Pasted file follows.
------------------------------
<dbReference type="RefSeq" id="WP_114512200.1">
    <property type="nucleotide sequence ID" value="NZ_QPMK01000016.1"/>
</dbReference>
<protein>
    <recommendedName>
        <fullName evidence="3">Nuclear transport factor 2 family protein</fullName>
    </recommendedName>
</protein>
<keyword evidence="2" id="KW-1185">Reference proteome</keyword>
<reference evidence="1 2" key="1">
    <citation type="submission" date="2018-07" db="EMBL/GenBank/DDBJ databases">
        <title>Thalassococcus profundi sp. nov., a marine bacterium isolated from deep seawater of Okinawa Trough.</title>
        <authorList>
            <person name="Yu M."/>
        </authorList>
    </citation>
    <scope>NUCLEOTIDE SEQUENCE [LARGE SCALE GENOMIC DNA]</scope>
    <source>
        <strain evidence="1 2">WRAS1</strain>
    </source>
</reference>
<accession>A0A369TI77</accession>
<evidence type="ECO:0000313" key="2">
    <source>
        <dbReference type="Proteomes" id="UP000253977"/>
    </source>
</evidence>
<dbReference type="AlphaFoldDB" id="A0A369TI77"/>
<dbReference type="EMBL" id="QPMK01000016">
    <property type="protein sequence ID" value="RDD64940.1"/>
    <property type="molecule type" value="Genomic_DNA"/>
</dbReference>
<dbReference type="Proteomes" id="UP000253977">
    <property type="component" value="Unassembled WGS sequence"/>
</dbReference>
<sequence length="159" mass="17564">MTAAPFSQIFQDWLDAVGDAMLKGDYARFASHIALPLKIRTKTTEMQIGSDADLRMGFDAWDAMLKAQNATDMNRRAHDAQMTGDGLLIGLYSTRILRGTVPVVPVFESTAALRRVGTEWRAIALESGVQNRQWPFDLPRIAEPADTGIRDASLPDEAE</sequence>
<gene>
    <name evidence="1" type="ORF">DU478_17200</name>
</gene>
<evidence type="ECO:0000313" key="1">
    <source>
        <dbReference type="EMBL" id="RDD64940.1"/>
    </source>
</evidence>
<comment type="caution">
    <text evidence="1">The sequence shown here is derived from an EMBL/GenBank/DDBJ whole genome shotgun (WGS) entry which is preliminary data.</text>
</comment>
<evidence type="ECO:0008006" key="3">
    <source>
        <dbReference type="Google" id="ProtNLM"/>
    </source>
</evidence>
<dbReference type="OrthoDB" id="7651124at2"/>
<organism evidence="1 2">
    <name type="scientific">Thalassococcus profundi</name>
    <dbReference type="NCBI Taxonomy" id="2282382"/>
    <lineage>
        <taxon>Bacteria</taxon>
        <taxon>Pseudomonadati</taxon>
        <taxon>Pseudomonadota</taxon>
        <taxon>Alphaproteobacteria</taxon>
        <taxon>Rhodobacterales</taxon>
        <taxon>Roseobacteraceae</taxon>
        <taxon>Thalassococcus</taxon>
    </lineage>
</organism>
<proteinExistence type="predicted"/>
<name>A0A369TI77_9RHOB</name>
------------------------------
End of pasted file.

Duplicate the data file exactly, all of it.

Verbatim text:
<dbReference type="RefSeq" id="WP_114512200.1">
    <property type="nucleotide sequence ID" value="NZ_QPMK01000016.1"/>
</dbReference>
<protein>
    <recommendedName>
        <fullName evidence="3">Nuclear transport factor 2 family protein</fullName>
    </recommendedName>
</protein>
<keyword evidence="2" id="KW-1185">Reference proteome</keyword>
<reference evidence="1 2" key="1">
    <citation type="submission" date="2018-07" db="EMBL/GenBank/DDBJ databases">
        <title>Thalassococcus profundi sp. nov., a marine bacterium isolated from deep seawater of Okinawa Trough.</title>
        <authorList>
            <person name="Yu M."/>
        </authorList>
    </citation>
    <scope>NUCLEOTIDE SEQUENCE [LARGE SCALE GENOMIC DNA]</scope>
    <source>
        <strain evidence="1 2">WRAS1</strain>
    </source>
</reference>
<accession>A0A369TI77</accession>
<evidence type="ECO:0000313" key="2">
    <source>
        <dbReference type="Proteomes" id="UP000253977"/>
    </source>
</evidence>
<dbReference type="AlphaFoldDB" id="A0A369TI77"/>
<dbReference type="EMBL" id="QPMK01000016">
    <property type="protein sequence ID" value="RDD64940.1"/>
    <property type="molecule type" value="Genomic_DNA"/>
</dbReference>
<dbReference type="Proteomes" id="UP000253977">
    <property type="component" value="Unassembled WGS sequence"/>
</dbReference>
<sequence length="159" mass="17564">MTAAPFSQIFQDWLDAVGDAMLKGDYARFASHIALPLKIRTKTTEMQIGSDADLRMGFDAWDAMLKAQNATDMNRRAHDAQMTGDGLLIGLYSTRILRGTVPVVPVFESTAALRRVGTEWRAIALESGVQNRQWPFDLPRIAEPADTGIRDASLPDEAE</sequence>
<gene>
    <name evidence="1" type="ORF">DU478_17200</name>
</gene>
<evidence type="ECO:0000313" key="1">
    <source>
        <dbReference type="EMBL" id="RDD64940.1"/>
    </source>
</evidence>
<comment type="caution">
    <text evidence="1">The sequence shown here is derived from an EMBL/GenBank/DDBJ whole genome shotgun (WGS) entry which is preliminary data.</text>
</comment>
<evidence type="ECO:0008006" key="3">
    <source>
        <dbReference type="Google" id="ProtNLM"/>
    </source>
</evidence>
<dbReference type="OrthoDB" id="7651124at2"/>
<organism evidence="1 2">
    <name type="scientific">Thalassococcus profundi</name>
    <dbReference type="NCBI Taxonomy" id="2282382"/>
    <lineage>
        <taxon>Bacteria</taxon>
        <taxon>Pseudomonadati</taxon>
        <taxon>Pseudomonadota</taxon>
        <taxon>Alphaproteobacteria</taxon>
        <taxon>Rhodobacterales</taxon>
        <taxon>Roseobacteraceae</taxon>
        <taxon>Thalassococcus</taxon>
    </lineage>
</organism>
<proteinExistence type="predicted"/>
<name>A0A369TI77_9RHOB</name>